LIEBERMAN, Myron. Teachers Evaluating Teachers: Peer Review and the New Unionism. New Brunswick. N.J.: Transaction Publishers and Social Philosophy and Policy Centre, 1998. 137p. Resenha de: BRILEY, Ron. Canadian Social Studies, v.35, n.2, 2001.
In Teachers Evaluating Teachers, Myron Lieberman, a senior research scholar of the Social Philosophy and Policy Center, takes issue with peer review as a means through which to address the crisis in American public education. Lieberman, who has served as a chief negotiator for school districts during collective bargaining, asserts that teacher unions, such as the National Education Association (NEA) and American Federation of Teachers (AFT), have blocked educational reform by protecting the employment status of incompetent teachers.
However, Lieberman acknowledges that the teacher unions, conscious of growing public criticism, have attempted to alter their image by embracing the new unionism, which the author finds to be an undefined and ambiguous concept. The concept of peer review is representative of the new unionism which the teacher unions, based primarily upon what the NEA and AFT perceive as successful experiments in the public schools of Columbus and Toledo, Ohio, have championed as a method by which teachers needing assistance may receive evaluation and mentoring from peer consulting teachers.
Lieberman attacks the reform of peer review as a sham. The educational consultant asserts that results on student standardized tests (the panacea of contemporary American education) have not increased in schools using peer review. In addition, the process is costly and bureaucratic, while good teachers are taken out of the classroom to serve as consulting teachers. Thus, Lieberman concludes that peer review may actually hinder rather than support the cause of educational reform in the public schools. Instead, he advocates that teachers eschew collective bargaining and the traditional union model in favor of professional organizations which would allow for more individual choice among teachers; protection of occupational minorities, such as skilled mathematics teachers; and advocate what Lieberman terms as occupational citizenship.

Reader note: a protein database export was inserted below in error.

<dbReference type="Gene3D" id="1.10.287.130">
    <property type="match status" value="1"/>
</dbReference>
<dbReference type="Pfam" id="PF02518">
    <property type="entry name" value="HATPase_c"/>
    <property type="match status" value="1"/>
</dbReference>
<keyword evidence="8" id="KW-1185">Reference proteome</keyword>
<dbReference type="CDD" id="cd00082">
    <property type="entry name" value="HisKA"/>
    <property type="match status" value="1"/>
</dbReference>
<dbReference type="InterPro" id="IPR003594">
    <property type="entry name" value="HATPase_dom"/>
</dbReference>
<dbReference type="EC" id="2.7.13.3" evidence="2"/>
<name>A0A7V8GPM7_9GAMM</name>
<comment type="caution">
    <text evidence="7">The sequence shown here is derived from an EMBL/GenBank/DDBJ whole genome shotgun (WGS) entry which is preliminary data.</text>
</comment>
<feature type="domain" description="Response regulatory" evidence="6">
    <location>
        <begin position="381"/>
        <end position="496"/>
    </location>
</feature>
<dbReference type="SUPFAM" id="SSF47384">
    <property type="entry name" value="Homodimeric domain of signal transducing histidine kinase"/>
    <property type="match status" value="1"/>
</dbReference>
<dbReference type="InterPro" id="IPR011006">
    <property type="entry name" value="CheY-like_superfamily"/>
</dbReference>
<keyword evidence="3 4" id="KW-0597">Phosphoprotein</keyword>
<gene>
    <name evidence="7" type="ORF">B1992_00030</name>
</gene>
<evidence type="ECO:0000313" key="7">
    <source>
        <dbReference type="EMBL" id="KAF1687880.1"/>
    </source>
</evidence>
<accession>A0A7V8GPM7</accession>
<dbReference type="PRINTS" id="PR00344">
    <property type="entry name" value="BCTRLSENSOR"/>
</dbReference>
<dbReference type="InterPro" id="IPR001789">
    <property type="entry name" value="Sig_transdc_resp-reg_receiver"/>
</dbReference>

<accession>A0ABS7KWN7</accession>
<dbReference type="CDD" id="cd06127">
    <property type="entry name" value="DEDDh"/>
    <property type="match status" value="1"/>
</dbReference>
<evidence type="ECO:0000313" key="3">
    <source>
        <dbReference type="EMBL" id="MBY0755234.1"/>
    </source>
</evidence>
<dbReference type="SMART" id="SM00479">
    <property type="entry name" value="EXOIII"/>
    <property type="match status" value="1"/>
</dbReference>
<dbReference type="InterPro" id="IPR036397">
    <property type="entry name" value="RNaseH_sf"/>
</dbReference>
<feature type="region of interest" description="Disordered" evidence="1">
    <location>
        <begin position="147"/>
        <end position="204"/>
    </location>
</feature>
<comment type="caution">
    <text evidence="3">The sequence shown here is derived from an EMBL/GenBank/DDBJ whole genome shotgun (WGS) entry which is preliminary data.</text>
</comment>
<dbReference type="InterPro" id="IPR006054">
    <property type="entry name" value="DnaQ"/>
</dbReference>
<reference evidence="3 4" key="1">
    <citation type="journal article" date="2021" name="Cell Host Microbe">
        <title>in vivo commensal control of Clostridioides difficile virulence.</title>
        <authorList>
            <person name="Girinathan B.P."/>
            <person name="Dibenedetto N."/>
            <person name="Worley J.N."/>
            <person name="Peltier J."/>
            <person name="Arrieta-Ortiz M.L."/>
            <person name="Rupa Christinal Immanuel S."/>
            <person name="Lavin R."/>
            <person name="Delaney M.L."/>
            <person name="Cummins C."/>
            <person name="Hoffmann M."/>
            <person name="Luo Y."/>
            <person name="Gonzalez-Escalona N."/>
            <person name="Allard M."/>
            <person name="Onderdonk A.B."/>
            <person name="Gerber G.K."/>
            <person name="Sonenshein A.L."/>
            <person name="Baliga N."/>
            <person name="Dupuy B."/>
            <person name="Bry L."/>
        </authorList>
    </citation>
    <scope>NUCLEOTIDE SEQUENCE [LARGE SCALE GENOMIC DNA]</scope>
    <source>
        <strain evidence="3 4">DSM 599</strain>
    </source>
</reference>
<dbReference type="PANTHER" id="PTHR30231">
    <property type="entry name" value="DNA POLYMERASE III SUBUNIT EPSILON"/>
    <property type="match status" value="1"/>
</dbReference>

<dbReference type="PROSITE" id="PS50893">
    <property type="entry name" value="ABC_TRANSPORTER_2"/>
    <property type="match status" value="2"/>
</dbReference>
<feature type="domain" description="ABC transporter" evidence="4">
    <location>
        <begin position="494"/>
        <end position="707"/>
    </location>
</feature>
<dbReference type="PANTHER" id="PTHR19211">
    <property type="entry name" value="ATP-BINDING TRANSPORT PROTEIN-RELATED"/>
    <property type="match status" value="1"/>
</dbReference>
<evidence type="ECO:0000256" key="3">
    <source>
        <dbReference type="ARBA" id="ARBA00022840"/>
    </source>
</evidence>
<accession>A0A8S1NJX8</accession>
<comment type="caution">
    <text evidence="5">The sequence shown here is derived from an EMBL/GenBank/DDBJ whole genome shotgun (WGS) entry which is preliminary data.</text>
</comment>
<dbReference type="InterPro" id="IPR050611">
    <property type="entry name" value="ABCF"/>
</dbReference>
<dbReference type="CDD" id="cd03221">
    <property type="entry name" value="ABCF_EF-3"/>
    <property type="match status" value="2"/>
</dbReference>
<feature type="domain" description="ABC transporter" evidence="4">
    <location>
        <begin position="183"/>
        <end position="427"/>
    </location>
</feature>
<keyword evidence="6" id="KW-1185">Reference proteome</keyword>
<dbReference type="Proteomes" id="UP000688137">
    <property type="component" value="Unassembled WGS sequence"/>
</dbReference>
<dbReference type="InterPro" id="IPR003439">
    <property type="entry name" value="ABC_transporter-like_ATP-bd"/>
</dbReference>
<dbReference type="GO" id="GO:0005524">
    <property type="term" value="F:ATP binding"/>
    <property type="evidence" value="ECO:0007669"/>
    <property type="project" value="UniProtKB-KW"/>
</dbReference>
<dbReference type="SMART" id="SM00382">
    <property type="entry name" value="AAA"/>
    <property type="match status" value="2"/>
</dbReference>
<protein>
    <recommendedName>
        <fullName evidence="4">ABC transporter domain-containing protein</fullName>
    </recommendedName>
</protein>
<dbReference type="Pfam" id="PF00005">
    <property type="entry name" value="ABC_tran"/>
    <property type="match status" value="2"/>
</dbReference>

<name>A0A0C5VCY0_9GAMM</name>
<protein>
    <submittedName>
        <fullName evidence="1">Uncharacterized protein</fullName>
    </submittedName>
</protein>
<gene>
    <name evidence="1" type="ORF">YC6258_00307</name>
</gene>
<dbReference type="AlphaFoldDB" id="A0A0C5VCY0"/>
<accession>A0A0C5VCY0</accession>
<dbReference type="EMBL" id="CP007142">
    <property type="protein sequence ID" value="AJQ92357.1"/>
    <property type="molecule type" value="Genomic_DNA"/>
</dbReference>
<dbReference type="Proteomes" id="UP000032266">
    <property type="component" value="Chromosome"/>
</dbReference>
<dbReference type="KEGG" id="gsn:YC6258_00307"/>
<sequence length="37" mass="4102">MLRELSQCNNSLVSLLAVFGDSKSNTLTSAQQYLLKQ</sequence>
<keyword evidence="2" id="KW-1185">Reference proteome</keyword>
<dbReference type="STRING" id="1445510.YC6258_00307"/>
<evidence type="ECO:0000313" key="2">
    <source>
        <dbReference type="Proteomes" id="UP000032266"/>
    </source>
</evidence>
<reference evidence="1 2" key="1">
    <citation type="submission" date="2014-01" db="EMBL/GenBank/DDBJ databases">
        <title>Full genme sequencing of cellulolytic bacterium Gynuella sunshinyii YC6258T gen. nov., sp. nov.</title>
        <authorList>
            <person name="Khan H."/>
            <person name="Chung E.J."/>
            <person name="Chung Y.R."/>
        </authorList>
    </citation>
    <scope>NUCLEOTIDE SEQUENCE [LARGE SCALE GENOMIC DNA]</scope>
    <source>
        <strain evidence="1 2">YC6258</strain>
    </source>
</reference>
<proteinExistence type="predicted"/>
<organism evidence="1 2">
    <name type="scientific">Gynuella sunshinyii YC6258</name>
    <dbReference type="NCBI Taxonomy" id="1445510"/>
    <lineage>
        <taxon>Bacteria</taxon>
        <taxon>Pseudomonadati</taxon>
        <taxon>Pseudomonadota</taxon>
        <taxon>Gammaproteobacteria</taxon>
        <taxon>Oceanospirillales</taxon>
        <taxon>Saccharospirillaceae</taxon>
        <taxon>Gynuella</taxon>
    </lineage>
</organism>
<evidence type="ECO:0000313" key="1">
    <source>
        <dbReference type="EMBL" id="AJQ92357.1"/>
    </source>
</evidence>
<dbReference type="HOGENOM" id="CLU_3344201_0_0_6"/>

Indeed, there is much one may find to criticize in teacher unions; however, Lieberman is hardly an unbiased observer, for he represents the Social Philosophy and Policy Center, which supports privatization, vouchers, competition, and the market system as the solution for America’s public schools. Of course, this is the same market system which rewards professional wrestler/entertainers so lavishly and teachers so poorly. Lieberman also demonstrates little respect for teachers; a public attitude which, along with low pay, has contributed to the problems of American education. For example, he pokes fun at the idea that teachers would be the ones most capable of establishing their own professional development plans. He assumes that they would seek salary credit for courses that are the easiest, the most convenient, or the least expensive (102). Nor does Lieberman express much appreciation for the role played by the labor movement in American history. Lieberman writes: The union movement in the U. S. emerged as a response to what was perceived to be the excessive power of the employers over individual employees (8). What does he mean by perceived? Was Lieberman simply daydreaming when his history teacher covered the excesses of American capitalism in the late nineteenth century?
Lieberman’s book is a contribution to the growing political debate regarding the direction of public education in America; a policy matter which emerged as a major issue in the 2000 Presidential campaign. However, Lieberman is hardly a disinterested participant in this dialogue, and readers of this volume should keep those biases in mind. As for this reviewer, who is a teacher in an independent school and not a union member, there remains considerable pride in serving alongside public and private school colleagues, who are among the most dedicated professionals in the world.
Ron Briley – Sandia Preparatory School. Albuquerque, New Mexico.